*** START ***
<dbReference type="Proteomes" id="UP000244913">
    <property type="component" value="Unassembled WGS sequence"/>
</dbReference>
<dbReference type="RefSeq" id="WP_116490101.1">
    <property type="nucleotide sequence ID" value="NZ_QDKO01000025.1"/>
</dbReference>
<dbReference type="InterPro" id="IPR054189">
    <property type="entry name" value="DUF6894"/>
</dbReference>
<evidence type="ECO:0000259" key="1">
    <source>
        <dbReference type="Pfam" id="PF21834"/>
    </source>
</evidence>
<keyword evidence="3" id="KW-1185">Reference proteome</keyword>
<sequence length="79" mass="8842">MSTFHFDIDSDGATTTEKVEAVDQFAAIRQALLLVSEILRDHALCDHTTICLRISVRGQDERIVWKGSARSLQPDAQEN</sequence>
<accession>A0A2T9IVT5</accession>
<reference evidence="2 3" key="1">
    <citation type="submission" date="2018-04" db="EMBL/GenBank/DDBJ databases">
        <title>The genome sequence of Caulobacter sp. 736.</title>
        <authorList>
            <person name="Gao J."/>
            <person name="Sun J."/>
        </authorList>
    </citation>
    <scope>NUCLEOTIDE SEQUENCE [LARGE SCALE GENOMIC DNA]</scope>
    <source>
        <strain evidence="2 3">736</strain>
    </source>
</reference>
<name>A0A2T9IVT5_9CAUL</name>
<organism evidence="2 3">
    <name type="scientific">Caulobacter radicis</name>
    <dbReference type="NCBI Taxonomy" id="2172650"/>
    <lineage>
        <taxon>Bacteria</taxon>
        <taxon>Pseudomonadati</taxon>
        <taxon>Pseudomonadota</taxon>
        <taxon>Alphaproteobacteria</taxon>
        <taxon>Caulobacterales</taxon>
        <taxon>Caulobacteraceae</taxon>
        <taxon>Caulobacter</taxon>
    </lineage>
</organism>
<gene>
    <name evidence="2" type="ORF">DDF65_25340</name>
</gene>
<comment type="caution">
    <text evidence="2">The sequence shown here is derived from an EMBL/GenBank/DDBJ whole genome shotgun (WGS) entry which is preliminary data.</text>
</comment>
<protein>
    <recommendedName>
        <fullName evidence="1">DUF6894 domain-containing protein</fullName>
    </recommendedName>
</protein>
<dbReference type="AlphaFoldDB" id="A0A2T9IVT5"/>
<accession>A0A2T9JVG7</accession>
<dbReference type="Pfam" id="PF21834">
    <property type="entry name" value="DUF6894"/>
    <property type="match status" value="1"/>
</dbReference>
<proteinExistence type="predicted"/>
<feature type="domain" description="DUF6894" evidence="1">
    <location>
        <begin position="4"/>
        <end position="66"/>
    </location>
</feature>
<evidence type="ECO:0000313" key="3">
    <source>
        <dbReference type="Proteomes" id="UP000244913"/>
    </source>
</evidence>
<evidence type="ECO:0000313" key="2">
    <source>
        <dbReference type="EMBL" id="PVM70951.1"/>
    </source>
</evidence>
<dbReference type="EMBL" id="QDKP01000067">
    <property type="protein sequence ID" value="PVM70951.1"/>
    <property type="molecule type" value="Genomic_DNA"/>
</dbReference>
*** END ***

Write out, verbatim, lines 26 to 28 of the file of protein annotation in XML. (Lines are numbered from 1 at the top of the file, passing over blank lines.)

    <scope>NUCLEOTIDE SEQUENCE [LARGE SCALE GENOMIC DNA]</scope>
    <source>
        <strain evidence="2 3">736</strain>